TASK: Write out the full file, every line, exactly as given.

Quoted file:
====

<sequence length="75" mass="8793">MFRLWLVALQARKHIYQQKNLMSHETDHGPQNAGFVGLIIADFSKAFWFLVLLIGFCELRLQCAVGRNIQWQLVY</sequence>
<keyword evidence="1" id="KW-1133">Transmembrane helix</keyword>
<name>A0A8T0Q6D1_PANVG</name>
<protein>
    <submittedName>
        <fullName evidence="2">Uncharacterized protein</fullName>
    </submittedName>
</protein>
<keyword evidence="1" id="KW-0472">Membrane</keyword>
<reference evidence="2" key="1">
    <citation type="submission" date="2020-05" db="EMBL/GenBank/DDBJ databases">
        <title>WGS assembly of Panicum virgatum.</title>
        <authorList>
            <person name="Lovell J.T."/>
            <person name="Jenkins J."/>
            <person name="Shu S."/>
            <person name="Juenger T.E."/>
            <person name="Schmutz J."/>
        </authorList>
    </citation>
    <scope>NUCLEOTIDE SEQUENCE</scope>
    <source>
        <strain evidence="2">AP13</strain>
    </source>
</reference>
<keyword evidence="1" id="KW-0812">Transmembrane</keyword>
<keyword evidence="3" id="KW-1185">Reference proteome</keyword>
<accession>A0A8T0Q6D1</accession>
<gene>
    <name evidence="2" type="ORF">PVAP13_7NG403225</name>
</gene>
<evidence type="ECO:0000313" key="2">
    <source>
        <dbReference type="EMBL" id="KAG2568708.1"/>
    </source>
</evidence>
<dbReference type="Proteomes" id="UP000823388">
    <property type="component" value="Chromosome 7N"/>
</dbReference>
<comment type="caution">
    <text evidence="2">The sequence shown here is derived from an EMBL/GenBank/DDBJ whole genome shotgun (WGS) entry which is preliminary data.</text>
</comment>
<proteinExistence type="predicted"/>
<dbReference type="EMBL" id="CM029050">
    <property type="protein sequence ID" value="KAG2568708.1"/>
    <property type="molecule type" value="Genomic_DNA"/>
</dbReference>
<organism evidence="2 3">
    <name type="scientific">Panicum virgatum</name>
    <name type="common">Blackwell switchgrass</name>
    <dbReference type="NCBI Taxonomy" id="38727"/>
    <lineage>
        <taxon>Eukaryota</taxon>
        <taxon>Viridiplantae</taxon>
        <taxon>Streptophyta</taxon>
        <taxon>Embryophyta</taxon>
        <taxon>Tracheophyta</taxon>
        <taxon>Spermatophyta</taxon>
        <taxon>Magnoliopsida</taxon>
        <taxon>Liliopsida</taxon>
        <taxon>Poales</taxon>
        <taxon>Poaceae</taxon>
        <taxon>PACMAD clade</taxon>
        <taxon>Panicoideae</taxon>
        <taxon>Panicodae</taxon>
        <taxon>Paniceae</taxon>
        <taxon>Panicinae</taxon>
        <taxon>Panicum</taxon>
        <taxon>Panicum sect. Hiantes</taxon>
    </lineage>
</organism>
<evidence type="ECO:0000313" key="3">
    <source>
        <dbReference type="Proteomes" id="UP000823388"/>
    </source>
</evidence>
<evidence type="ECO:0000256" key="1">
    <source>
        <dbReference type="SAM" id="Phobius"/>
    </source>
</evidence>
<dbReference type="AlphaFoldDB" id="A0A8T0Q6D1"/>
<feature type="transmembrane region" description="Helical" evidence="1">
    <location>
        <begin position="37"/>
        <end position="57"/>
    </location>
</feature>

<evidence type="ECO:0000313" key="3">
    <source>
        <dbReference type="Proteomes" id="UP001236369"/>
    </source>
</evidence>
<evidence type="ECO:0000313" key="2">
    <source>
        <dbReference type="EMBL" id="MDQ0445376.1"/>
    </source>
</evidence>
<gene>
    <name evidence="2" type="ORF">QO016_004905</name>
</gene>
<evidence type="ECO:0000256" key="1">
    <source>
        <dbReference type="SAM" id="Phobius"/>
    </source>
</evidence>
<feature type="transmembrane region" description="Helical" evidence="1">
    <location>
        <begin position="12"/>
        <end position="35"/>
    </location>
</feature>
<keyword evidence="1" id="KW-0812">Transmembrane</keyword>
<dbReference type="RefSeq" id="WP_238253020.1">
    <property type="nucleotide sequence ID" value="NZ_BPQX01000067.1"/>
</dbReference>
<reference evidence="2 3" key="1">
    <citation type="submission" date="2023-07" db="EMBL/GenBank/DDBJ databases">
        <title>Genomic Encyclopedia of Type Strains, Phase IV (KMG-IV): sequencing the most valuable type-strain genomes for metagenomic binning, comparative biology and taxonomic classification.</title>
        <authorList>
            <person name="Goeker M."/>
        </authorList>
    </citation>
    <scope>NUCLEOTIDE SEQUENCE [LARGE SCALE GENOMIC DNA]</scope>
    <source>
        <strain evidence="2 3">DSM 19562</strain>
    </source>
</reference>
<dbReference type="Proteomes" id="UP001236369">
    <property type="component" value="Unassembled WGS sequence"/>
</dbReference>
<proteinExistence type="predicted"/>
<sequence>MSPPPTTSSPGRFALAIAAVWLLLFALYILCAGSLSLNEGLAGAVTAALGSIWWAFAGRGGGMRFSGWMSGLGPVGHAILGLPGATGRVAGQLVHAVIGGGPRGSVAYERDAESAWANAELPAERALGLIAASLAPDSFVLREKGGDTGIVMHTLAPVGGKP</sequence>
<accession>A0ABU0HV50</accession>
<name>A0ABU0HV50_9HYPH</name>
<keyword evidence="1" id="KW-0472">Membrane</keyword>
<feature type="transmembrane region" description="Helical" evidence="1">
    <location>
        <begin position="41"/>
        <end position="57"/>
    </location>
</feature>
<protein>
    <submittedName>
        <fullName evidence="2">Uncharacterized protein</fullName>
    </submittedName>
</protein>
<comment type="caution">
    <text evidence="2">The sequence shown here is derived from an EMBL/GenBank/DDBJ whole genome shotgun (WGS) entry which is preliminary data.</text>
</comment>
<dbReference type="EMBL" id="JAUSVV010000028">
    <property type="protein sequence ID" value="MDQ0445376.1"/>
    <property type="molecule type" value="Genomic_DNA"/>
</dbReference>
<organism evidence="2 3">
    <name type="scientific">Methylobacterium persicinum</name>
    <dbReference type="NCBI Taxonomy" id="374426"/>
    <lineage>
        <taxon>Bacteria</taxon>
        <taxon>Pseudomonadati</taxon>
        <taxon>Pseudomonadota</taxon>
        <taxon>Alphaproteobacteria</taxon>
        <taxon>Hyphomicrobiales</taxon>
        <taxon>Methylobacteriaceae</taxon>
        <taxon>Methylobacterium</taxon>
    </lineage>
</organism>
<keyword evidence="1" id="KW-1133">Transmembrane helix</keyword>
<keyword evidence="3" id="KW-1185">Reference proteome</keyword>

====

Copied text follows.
<sequence length="75" mass="8793">MFRLWLVALQARKHIYQQKNLMSHETDHGPQNAGFVGLIIADFSKAFWFLVLLIGFCELRLQCAVGRNIQWQLVY</sequence>
<keyword evidence="1" id="KW-1133">Transmembrane helix</keyword>
<name>A0A8T0Q6D1_PANVG</name>
<protein>
    <submittedName>
        <fullName evidence="2">Uncharacterized protein</fullName>
    </submittedName>
</protein>
<keyword evidence="1" id="KW-0472">Membrane</keyword>
<reference evidence="2" key="1">
    <citation type="submission" date="2020-05" db="EMBL/GenBank/DDBJ databases">
        <title>WGS assembly of Panicum virgatum.</title>
        <authorList>
            <person name="Lovell J.T."/>
            <person name="Jenkins J."/>
            <person name="Shu S."/>
            <person name="Juenger T.E."/>
            <person name="Schmutz J."/>
        </authorList>
    </citation>
    <scope>NUCLEOTIDE SEQUENCE</scope>
    <source>
        <strain evidence="2">AP13</strain>
    </source>
</reference>
<keyword evidence="1" id="KW-0812">Transmembrane</keyword>
<keyword evidence="3" id="KW-1185">Reference proteome</keyword>
<accession>A0A8T0Q6D1</accession>
<gene>
    <name evidence="2" type="ORF">PVAP13_7NG403225</name>
</gene>
<evidence type="ECO:0000313" key="2">
    <source>
        <dbReference type="EMBL" id="KAG2568708.1"/>
    </source>
</evidence>
<dbReference type="Proteomes" id="UP000823388">
    <property type="component" value="Chromosome 7N"/>
</dbReference>
<comment type="caution">
    <text evidence="2">The sequence shown here is derived from an EMBL/GenBank/DDBJ whole genome shotgun (WGS) entry which is preliminary data.</text>
</comment>
<proteinExistence type="predicted"/>
<dbReference type="EMBL" id="CM029050">
    <property type="protein sequence ID" value="KAG2568708.1"/>
    <property type="molecule type" value="Genomic_DNA"/>
</dbReference>
<organism evidence="2 3">
    <name type="scientific">Panicum virgatum</name>
    <name type="common">Blackwell switchgrass</name>
    <dbReference type="NCBI Taxonomy" id="38727"/>
    <lineage>
        <taxon>Eukaryota</taxon>
        <taxon>Viridiplantae</taxon>
        <taxon>Streptophyta</taxon>
        <taxon>Embryophyta</taxon>
        <taxon>Tracheophyta</taxon>
        <taxon>Spermatophyta</taxon>
        <taxon>Magnoliopsida</taxon>
        <taxon>Liliopsida</taxon>
        <taxon>Poales</taxon>
        <taxon>Poaceae</taxon>
        <taxon>PACMAD clade</taxon>
        <taxon>Panicoideae</taxon>
        <taxon>Panicodae</taxon>
        <taxon>Paniceae</taxon>
        <taxon>Panicinae</taxon>
        <taxon>Panicum</taxon>
        <taxon>Panicum sect. Hiantes</taxon>
    </lineage>
</organism>
<evidence type="ECO:0000313" key="3">
    <source>
        <dbReference type="Proteomes" id="UP000823388"/>
    </source>
</evidence>
<evidence type="ECO:0000256" key="1">
    <source>
        <dbReference type="SAM" id="Phobius"/>
    </source>
</evidence>
<dbReference type="AlphaFoldDB" id="A0A8T0Q6D1"/>
<feature type="transmembrane region" description="Helical" evidence="1">
    <location>
        <begin position="37"/>
        <end position="57"/>
    </location>
</feature>

<evidence type="ECO:0000313" key="3">
    <source>
        <dbReference type="Proteomes" id="UP001236369"/>
    </source>
</evidence>
<evidence type="ECO:0000313" key="2">
    <source>
        <dbReference type="EMBL" id="MDQ0445376.1"/>
    </source>
</evidence>
<gene>
    <name evidence="2" type="ORF">QO016_004905</name>
</gene>
<evidence type="ECO:0000256" key="1">
    <source>
        <dbReference type="SAM" id="Phobius"/>
    </source>
</evidence>
<feature type="transmembrane region" description="Helical" evidence="1">
    <location>
        <begin position="12"/>
        <end position="35"/>
    </location>
</feature>
<keyword evidence="1" id="KW-0812">Transmembrane</keyword>
<dbReference type="RefSeq" id="WP_238253020.1">
    <property type="nucleotide sequence ID" value="NZ_BPQX01000067.1"/>
</dbReference>
<reference evidence="2 3" key="1">
    <citation type="submission" date="2023-07" db="EMBL/GenBank/DDBJ databases">
        <title>Genomic Encyclopedia of Type Strains, Phase IV (KMG-IV): sequencing the most valuable type-strain genomes for metagenomic binning, comparative biology and taxonomic classification.</title>
        <authorList>
            <person name="Goeker M."/>
        </authorList>
    </citation>
    <scope>NUCLEOTIDE SEQUENCE [LARGE SCALE GENOMIC DNA]</scope>
    <source>
        <strain evidence="2 3">DSM 19562</strain>
    </source>
</reference>
<dbReference type="Proteomes" id="UP001236369">
    <property type="component" value="Unassembled WGS sequence"/>
</dbReference>
<proteinExistence type="predicted"/>
<sequence>MSPPPTTSSPGRFALAIAAVWLLLFALYILCAGSLSLNEGLAGAVTAALGSIWWAFAGRGGGMRFSGWMSGLGPVGHAILGLPGATGRVAGQLVHAVIGGGPRGSVAYERDAESAWANAELPAERALGLIAASLAPDSFVLREKGGDTGIVMHTLAPVGGKP</sequence>
<accession>A0ABU0HV50</accession>
<name>A0ABU0HV50_9HYPH</name>
<keyword evidence="1" id="KW-0472">Membrane</keyword>
<feature type="transmembrane region" description="Helical" evidence="1">
    <location>
        <begin position="41"/>
        <end position="57"/>
    </location>
</feature>
<protein>
    <submittedName>
        <fullName evidence="2">Uncharacterized protein</fullName>
    </submittedName>
</protein>
<comment type="caution">
    <text evidence="2">The sequence shown here is derived from an EMBL/GenBank/DDBJ whole genome shotgun (WGS) entry which is preliminary data.</text>
</comment>
<dbReference type="EMBL" id="JAUSVV010000028">
    <property type="protein sequence ID" value="MDQ0445376.1"/>
    <property type="molecule type" value="Genomic_DNA"/>
</dbReference>
<organism evidence="2 3">
    <name type="scientific">Methylobacterium persicinum</name>
    <dbReference type="NCBI Taxonomy" id="374426"/>
    <lineage>
        <taxon>Bacteria</taxon>
        <taxon>Pseudomonadati</taxon>
        <taxon>Pseudomonadota</taxon>
        <taxon>Alphaproteobacteria</taxon>
        <taxon>Hyphomicrobiales</taxon>
        <taxon>Methylobacteriaceae</taxon>
        <taxon>Methylobacterium</taxon>
    </lineage>
</organism>
<keyword evidence="1" id="KW-1133">Transmembrane helix</keyword>
<keyword evidence="3" id="KW-1185">Reference proteome</keyword>